Apple has offered to open its NFC chip to third-party wallet and payment providers in the EU region. This move means Apple’s monopoly over the NFC chip for Apple Wallet and Apple Pay will be over. This proposal from the Cupertino-based tech giant comes in response to the European Commission antitrust investigation.
The commission has now posted an online circular asking for feedback on the commitments made by Apple. Notably, Apple has offered to open the NFC payment technology on its devices to settle the antitrust charges, and avoid paying a possible hefty fine. Let’s take a look at the latest development regarding Apple NFC payment.
Apple’s NFC Payment Technology And What Could Change Soon
The EU Commission had charged Apple for blocking access to its NFC-based tap-and-go mobile payment systems. This restriction made it difficult for developers of third-party mobile wallets and payment solutions to offer alternative payment options on iPhones and Apple Watches. EU Commission’s antitrust investigation charges Apple with being anti-competitive when it comes to Apple Pay and Wallet and this has been ongoing for a few years.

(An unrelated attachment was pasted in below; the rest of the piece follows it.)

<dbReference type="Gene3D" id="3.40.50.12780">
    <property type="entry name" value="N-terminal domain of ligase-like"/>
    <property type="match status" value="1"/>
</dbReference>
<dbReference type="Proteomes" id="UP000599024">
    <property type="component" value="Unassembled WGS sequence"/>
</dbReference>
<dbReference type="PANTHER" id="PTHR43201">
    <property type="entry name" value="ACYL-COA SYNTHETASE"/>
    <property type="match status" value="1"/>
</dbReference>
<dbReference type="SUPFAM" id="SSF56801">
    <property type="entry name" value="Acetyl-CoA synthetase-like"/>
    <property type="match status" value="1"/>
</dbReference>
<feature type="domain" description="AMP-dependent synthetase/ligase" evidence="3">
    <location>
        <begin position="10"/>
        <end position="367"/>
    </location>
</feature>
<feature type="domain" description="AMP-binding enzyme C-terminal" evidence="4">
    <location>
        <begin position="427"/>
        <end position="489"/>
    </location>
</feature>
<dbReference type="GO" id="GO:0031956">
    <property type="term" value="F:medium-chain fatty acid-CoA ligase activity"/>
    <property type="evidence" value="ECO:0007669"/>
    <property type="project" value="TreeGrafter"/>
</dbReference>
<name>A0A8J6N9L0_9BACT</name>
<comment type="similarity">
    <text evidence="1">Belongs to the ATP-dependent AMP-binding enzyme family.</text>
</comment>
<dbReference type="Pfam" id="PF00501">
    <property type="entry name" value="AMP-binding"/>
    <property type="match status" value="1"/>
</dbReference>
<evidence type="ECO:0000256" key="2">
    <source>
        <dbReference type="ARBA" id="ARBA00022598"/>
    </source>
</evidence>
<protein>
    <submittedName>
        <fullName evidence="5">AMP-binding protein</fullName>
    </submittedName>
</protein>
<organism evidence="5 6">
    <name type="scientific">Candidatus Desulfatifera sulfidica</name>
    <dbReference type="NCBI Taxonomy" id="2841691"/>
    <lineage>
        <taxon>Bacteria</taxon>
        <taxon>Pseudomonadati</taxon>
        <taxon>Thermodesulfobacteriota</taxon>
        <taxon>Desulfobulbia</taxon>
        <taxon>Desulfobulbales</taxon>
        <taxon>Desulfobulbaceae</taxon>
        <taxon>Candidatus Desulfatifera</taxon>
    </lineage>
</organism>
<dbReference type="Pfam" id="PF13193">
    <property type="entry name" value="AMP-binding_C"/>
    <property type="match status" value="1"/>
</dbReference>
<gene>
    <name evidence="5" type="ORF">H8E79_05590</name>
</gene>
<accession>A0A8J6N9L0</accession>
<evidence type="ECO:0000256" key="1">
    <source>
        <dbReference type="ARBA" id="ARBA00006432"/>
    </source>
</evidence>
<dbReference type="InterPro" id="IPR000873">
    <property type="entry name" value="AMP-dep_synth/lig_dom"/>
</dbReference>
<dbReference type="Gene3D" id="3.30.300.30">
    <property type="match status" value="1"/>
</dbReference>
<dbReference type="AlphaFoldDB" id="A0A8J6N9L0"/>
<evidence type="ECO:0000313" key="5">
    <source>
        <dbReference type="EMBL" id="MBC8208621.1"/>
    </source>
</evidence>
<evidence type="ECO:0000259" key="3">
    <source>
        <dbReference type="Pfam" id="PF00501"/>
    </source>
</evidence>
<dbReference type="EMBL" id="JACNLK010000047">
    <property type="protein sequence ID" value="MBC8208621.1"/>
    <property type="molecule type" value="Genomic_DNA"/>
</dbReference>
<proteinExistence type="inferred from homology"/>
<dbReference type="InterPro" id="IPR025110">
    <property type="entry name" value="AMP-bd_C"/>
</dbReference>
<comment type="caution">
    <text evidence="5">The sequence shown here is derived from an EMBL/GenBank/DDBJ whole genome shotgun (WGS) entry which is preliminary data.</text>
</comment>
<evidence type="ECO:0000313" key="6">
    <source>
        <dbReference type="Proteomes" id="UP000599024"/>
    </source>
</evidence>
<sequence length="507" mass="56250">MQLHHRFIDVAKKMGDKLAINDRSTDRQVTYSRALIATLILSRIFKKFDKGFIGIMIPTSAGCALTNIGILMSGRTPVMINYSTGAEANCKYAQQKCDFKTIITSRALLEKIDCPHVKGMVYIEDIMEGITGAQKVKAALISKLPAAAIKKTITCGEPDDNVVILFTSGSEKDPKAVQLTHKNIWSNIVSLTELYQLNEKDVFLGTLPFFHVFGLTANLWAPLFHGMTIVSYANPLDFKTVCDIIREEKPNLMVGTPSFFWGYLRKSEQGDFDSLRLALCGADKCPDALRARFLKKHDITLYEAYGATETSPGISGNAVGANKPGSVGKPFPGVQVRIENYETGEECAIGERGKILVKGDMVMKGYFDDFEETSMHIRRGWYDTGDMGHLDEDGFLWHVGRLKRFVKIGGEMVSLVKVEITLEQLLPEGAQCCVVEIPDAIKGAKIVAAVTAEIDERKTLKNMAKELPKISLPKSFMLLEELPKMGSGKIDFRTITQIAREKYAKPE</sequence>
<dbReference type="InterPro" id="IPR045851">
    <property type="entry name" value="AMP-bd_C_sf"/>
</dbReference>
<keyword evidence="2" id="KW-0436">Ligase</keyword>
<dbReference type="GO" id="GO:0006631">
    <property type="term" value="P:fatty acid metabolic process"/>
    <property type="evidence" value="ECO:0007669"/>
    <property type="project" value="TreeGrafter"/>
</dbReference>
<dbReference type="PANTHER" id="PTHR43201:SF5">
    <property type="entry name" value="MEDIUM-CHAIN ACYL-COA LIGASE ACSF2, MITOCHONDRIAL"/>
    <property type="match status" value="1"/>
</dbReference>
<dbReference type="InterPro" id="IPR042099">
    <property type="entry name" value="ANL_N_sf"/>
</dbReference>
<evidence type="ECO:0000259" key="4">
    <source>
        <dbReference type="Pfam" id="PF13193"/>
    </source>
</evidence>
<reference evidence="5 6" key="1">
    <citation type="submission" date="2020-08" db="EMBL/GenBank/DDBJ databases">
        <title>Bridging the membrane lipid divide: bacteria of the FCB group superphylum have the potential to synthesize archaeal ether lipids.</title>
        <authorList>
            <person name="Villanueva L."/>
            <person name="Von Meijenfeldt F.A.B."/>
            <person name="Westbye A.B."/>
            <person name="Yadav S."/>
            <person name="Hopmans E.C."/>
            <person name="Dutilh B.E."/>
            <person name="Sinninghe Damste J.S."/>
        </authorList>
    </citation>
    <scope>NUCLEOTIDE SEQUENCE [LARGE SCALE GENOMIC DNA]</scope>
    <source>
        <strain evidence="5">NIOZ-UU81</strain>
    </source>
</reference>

Now, in response Apple has committed to allowing third-party app developers access to its NFC chip. These apps will be able to work independently from Apple Pay or Apple Wallet to offer a tap-to-pay feature to users.
Apple has mentioned that access will be provided to mobile payments, banking, and digital wallet apps operating in the European Economic Area (EEA). This will help the end user select the app they prefer to make payments.
Notably, the EU Commission launched an antitrust campaign against Apple in 2020 over the exclusive access to NFC chips in iPhones and the Apple Watch.
Before this, Apple complied with the EU rule to incorporate a USB-C port into its iPhone lineup. The company launched its iPhone 15 series worldwide with a USB Type-C port onboard. The EU Commission has also asked Apple to allow sideloading on iPhone. However, Apple has yet to implement it as Tim Cook stated that sideloading apps damages privacy and security.